Brian Clark, founder of Copyblogger, lashed out at me today.
Ali Hale wrote a guest post called Are Vampire Words Sucking the Life Out of Your Writing? on the popular blog, where she says you should always use concrete terms like “always” and “never.” You should competely remove “vampire words” like “quite,” “fairly,” “sometimes,” and “often” from your writing.
Of course this is bogus in many situations, especially writing advertising and press releases which is Copyblogger’s bread and butter. I commented that this doesn’t apply on scholarly essays: anything to do with academia, school essays, formal stuff. Brian said Copyblogger doesn’t care about scholarly essays. I said it applies to advertising also. Brian completely ignored this, latching on to the scholarly essays seed. He told me I could take my “esteemed input” elsewhere, which is meant to be sarcastic and patronizing.
I replied. He toned down his comment and didn’t approve mine. I’m sure he feels he is the “winner” now. Copyblogger is a great blog which I read often. It’s in the top 100 on Technorati and it is 100 times more famous than mine. I never expected such cowardice from its founder.
Here are the ORIGINAL comments.
This is fine for informal blogging but it won’t work for scholarly research. You can’t make unverified claims there without qualifying them. Unless you’re 100% sure you must use “may,” “almost,” “generally,” etc.
The same holds true for high school and college essays.
Most of us aren’t writing those, but you have to use a separate mode for blogging than you do for formal writing.
Richard, no such qualification for scholarly writing is necessary, because that’s not what this blog is about.
@Brian Clark: No, it says “Writing” not “Blogging” in the title. Many of us have to write essays for college still, or for our jobs, where making claims that are false will not fly. A large portion of copywriting is for sales or advertising. There are laws about truth in advertising—you can’t make statements that are clearly false. This post is bad advice for a lot of writers.
“7 Reasons Why List Posts Will Always Work” and “Why You Can’t Make Money Blogging” are completely falsifiable. I could easily find a list post that has received no traffic or a blog that makes thousands of dollars per month. It would be completely unacceptable to market a cell phone with the headline “The Cell Phone that Always Works.” If you want to talk about writing copy, you have to talk about advertising and press releases.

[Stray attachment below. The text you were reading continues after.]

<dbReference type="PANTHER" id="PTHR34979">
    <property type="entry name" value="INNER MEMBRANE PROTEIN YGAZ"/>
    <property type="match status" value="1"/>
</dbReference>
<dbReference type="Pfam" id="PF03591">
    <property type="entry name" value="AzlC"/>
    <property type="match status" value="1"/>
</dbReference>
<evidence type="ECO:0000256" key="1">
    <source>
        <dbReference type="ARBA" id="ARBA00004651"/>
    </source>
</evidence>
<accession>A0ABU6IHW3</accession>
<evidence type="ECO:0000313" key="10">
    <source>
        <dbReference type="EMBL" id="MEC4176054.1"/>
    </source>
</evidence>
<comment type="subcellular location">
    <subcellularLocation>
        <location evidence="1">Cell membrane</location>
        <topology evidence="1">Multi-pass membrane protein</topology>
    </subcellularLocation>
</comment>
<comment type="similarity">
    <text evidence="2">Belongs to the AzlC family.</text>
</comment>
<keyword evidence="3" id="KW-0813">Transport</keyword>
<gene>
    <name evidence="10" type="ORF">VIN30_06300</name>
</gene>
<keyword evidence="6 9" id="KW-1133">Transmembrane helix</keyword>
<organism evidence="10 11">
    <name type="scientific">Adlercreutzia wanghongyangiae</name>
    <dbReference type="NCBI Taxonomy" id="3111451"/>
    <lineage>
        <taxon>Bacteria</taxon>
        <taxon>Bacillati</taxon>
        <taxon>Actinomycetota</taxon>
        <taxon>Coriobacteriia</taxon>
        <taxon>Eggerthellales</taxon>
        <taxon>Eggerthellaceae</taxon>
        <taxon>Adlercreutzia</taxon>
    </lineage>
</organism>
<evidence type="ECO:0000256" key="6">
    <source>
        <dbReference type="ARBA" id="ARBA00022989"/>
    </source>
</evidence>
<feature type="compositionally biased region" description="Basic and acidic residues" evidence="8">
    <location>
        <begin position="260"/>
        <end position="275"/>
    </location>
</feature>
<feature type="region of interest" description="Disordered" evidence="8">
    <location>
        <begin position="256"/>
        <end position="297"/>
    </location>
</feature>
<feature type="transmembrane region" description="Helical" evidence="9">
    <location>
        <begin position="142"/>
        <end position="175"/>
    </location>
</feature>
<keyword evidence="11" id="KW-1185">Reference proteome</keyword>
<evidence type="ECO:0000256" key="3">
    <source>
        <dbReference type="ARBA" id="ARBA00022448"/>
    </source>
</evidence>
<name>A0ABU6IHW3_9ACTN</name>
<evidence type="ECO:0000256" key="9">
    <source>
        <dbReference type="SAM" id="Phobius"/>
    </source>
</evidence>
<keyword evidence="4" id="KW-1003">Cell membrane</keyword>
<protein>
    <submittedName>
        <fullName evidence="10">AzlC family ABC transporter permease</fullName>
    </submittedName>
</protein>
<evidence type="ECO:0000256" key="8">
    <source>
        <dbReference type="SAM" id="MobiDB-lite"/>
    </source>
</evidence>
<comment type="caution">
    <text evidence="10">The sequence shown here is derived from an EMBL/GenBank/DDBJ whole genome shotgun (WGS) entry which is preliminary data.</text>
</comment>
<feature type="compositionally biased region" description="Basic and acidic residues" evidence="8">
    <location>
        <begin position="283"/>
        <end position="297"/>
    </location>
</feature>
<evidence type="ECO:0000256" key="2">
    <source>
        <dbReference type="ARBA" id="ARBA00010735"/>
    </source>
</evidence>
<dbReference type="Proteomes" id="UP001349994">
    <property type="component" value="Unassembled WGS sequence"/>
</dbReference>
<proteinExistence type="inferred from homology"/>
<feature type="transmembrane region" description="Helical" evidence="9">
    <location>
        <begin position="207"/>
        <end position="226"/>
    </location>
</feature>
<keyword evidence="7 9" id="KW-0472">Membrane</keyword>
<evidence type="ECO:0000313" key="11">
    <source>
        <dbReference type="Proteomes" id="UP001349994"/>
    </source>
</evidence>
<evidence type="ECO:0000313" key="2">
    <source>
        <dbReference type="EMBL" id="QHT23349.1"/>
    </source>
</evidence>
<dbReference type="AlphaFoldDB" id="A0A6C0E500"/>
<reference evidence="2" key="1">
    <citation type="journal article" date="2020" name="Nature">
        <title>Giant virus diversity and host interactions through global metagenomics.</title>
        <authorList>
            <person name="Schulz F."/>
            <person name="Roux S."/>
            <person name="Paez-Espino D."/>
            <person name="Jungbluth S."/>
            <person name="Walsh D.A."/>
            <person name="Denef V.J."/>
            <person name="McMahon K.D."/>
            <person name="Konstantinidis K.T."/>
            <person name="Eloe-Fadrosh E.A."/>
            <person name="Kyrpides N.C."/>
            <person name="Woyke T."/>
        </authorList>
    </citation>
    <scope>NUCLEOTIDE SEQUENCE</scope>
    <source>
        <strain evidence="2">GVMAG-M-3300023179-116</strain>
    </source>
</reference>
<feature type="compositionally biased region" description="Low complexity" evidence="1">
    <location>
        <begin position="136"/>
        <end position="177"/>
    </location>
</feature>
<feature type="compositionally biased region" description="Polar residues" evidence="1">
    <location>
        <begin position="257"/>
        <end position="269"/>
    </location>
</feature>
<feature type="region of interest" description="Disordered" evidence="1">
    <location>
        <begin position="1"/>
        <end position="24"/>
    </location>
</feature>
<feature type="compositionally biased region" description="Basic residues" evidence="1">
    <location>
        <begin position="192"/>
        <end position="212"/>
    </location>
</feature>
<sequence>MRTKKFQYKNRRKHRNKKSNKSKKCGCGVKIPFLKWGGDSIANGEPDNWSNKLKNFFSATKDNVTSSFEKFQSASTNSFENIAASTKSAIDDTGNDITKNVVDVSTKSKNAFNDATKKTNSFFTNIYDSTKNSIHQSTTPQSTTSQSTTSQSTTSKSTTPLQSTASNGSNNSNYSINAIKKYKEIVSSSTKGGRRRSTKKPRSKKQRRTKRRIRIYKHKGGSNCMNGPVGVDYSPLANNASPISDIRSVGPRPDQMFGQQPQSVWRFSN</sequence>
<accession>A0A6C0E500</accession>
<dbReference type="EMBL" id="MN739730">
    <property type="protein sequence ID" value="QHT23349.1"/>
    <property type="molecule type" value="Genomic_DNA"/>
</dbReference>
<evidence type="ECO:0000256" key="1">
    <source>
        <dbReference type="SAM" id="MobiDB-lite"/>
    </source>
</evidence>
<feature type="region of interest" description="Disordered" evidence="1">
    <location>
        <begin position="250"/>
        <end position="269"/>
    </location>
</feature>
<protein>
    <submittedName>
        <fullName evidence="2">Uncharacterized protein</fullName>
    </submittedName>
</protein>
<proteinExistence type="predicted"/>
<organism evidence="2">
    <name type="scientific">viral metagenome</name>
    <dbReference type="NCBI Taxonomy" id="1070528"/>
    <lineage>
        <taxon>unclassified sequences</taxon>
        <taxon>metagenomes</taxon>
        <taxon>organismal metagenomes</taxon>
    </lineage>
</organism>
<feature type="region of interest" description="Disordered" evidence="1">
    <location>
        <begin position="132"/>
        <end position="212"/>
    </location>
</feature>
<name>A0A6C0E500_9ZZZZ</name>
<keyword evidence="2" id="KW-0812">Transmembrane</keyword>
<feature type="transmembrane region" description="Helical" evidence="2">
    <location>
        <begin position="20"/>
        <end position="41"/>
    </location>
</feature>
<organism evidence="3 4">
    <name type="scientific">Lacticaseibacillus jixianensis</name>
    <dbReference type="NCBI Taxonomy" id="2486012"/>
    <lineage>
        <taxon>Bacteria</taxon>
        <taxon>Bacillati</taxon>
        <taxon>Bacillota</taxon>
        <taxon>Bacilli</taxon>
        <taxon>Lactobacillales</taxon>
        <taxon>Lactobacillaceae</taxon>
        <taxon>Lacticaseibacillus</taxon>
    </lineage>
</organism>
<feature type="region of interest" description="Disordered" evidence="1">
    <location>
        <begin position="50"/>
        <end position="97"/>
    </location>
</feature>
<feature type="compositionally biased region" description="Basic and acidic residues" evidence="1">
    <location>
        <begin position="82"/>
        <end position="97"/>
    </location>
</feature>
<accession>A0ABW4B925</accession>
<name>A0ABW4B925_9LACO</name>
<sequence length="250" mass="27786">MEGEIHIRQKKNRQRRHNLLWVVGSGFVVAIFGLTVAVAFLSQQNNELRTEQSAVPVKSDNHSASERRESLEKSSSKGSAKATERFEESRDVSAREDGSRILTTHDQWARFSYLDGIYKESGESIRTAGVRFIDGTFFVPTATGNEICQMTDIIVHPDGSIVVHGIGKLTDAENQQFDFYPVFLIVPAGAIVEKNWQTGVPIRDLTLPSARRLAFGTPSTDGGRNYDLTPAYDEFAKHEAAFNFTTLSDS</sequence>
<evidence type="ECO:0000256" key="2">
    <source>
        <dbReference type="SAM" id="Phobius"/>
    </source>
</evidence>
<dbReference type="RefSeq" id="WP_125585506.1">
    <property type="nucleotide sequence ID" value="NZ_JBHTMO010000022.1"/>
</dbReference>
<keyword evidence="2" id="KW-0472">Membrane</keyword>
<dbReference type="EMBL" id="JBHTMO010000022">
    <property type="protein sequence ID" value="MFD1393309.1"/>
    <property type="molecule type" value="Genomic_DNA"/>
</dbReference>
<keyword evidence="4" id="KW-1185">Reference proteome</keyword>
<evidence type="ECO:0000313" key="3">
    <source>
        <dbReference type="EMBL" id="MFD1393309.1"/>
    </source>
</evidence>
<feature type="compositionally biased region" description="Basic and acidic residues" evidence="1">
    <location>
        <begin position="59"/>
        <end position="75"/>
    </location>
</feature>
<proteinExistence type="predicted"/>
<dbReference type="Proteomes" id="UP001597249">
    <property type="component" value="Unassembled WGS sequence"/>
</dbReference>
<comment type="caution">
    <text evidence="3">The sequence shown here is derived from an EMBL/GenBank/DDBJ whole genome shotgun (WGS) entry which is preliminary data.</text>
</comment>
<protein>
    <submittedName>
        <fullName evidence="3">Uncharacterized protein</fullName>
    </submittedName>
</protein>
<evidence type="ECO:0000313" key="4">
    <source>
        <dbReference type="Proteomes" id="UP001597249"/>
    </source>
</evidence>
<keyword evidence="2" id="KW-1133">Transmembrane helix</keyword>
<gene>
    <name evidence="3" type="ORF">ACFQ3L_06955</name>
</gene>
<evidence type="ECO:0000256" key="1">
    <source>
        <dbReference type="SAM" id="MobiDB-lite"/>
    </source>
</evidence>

This post requires a codicil stating that it only applies to blogging and informal writing.
Richard, with all due respect, what part of “Copyblogger” or “Copywriting tips for online marketing success” indicates we tackle so-called “scholarly writing?” Do you honestly mean to tell me you don’t look at the context of the publication you’re reading for semantic cues?
And please don’t show up here and tell me “what I have to do.” I’ve been doing just fine without your esteemed input.
@Brian Clark: If you would have read my comment instead of just making assumptions, you would’ve seen that most of it was about press releases and advertising (”writing copy”). Obviously, a major part of this blog is about writing advertising, and advertising cannot make false claims. You read the my first sentence and my last sentence. Please read the whole comment before responding.
You don’t want me to tell you what to do? Did you want me to prefix it with “please” or “I think”? You encourage boldness in most of your articles. Why do you expect your commentators to be timid sycophants?
AFTER I released the last one, he removed the last sentence from his last comment and he did not approve mine. He’s in damage control mode. He realizes what he said, though not egregious, will hurt his reputation, so he wants to cover it up.
Unfortunately for him, I save everything.
If my comments didn’t have merit he wouldn’t have replied to them. And if they didn’t have merit he CERTAINLY wouldn’t have gone all emotional on me. You can tell with his last comment, he read about five words of my comment before letting off some steam. Most of my comment was about press releases and advertising, but he skipped right over that.
I’ve made comments that were a lot worse than his, and I regret them, but nobody knows Richard X. Thripp. Brian Clark is world famous. The more fame you have, the more gracious you should be.
A piece of advice to Brian: get one of your staffers to read your comments before you post them!